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Quantitative classification of mammographic densities and breast cancer risk: results from the Canadian National Breast Screening Study.
BACKGROUND The radiographic appearance of the female breast varies from woman to woman depending on the relative amounts of fat and connective and epithelial tissues present. Variations in theExpand
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The quantitative analysis of mammographic densities.
Quantitative classification of mammographic parenchyma based on radiological assessment has been shown to provide one of the strongest estimates of the risk of developing breast cancer. ExistingExpand
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Mammographic density and the risk and detection of breast cancer.
BACKGROUND Extensive mammographic density is associated with an increased risk of breast cancer and makes the detection of cancer by mammography difficult, but the influence of density on riskExpand
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Mammographic breast density as an intermediate phenotype for breast cancer.
The amount of radiologically dense breast-tissue appearing on a mammogram varies between women because of differences in the composition of breast tissue, and is referred to here as mammographicExpand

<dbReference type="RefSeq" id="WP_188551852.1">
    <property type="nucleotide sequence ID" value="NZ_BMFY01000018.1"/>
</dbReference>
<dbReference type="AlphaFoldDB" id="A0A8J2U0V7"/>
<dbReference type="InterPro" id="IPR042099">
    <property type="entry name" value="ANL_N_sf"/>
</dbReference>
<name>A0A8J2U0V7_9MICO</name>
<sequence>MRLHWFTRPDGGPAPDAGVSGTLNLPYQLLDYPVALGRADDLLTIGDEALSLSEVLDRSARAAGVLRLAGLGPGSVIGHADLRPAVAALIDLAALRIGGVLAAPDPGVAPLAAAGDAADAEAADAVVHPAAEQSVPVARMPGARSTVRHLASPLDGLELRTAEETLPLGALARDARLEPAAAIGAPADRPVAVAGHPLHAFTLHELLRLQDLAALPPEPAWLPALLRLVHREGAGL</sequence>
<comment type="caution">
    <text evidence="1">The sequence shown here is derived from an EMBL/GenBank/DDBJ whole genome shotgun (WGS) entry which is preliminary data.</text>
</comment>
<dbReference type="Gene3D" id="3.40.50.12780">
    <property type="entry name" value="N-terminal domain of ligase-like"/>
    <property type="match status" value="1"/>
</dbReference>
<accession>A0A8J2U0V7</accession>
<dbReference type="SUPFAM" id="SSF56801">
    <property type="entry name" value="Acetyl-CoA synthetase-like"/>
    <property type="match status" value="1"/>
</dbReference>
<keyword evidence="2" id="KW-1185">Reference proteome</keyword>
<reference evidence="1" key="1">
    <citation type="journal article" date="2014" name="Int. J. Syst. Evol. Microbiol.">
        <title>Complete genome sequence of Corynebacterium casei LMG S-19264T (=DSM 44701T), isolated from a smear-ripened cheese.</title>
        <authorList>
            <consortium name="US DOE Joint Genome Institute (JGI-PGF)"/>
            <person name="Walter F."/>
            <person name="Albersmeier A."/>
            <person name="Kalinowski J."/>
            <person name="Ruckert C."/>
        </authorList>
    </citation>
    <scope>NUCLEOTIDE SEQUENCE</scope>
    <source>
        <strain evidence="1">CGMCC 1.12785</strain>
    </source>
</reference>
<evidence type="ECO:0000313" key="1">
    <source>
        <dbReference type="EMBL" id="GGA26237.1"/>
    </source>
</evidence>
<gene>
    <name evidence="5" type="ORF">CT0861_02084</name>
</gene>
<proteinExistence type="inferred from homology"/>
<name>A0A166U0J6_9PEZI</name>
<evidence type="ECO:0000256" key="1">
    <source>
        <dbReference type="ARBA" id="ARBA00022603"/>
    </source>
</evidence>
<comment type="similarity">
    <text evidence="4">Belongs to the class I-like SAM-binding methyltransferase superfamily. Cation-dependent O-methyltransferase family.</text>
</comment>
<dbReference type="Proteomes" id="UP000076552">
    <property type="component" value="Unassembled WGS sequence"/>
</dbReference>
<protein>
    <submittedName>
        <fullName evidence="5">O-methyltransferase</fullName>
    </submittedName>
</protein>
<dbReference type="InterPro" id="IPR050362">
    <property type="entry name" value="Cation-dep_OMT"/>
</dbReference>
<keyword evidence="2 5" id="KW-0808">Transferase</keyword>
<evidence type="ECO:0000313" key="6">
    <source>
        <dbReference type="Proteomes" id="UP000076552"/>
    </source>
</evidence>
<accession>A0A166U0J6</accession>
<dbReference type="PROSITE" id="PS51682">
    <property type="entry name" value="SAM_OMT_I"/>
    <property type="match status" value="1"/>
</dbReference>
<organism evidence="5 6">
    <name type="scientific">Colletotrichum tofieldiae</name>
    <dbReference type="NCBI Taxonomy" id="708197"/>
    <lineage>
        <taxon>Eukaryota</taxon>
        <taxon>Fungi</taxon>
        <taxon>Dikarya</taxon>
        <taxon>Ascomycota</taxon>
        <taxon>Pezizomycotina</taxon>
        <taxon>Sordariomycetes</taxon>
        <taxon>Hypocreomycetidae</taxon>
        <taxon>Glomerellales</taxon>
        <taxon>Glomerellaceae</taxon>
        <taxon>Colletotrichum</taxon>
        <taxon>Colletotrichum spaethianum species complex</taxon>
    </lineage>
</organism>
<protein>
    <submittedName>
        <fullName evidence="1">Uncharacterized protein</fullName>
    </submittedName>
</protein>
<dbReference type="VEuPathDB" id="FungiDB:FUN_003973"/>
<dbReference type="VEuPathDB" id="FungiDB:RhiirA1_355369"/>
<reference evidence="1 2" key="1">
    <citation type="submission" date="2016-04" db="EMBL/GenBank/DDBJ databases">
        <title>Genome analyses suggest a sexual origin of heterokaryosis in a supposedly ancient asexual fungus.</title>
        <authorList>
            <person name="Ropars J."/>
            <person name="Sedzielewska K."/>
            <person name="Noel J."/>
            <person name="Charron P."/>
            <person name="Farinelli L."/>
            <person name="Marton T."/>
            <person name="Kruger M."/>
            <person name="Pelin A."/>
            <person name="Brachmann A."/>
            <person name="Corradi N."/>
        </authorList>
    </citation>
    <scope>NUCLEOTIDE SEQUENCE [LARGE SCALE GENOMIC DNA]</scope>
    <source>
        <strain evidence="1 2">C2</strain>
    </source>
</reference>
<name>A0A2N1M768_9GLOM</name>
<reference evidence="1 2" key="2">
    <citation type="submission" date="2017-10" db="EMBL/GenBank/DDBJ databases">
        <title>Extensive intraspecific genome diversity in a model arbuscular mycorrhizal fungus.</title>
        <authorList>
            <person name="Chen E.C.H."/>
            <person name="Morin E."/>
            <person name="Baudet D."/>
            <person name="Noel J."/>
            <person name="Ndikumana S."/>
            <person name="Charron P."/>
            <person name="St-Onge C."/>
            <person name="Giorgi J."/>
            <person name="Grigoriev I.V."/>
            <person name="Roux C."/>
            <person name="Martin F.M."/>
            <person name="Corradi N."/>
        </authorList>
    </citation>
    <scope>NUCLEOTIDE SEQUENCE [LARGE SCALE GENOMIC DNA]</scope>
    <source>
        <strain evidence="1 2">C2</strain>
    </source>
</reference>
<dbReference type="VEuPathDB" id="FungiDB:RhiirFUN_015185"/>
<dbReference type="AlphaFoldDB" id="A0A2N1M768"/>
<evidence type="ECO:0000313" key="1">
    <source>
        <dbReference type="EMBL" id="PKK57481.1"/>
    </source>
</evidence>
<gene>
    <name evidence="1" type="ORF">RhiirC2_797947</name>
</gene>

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Postmenopausal hormone therapy: an Endocrine Society scientific statement.
OBJECTIVE Our objective was to provide a scholarly review of the published literature on menopausal hormonal therapy (MHT), make scientifically valid assessments of the available data, and grade theExpand
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Mammographic density and breast cancer risk: current understanding and future prospects
Variations in percent mammographic density (PMD) reflect variations in the amounts of collagen and number of epithelial and non-epithelial cells in the breast. Extensive PMD is associated with aExpand
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Mammographic densities and breast cancer risk.
The radiological appearance of the female breast varies among individuals because of differences in the relative amounts and X-ray attenuation characteristics of fat and epithelial and stromalExpand
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The association of breast mitogens with mammographic densities
Radiologically dense breast tissue (mammographic density) is strongly associated with risk of breast cancer, but the biological basis for this association is unknown. In this study we have examinedExpand
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Dietary fat and breast cancer risk revisited: a meta-analysis of the published literature
Animal experiments and human ecological studies suggest that dietary fat intake is associated with a risk of breast cancer, but individual-based studies have given contradictory results. We haveExpand
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Effects at two years of a low-fat, high-carbohydrate diet on radiologic features of the breast: results from a randomized trial. Canadian Diet and Breast Cancer Prevention Study Group.
BACKGROUND The appearance of breast tissue on mammography varies according to its composition. Fat is radiolucent and appears dark on mammography, while stromal and epithelial tissue has greaterExpand
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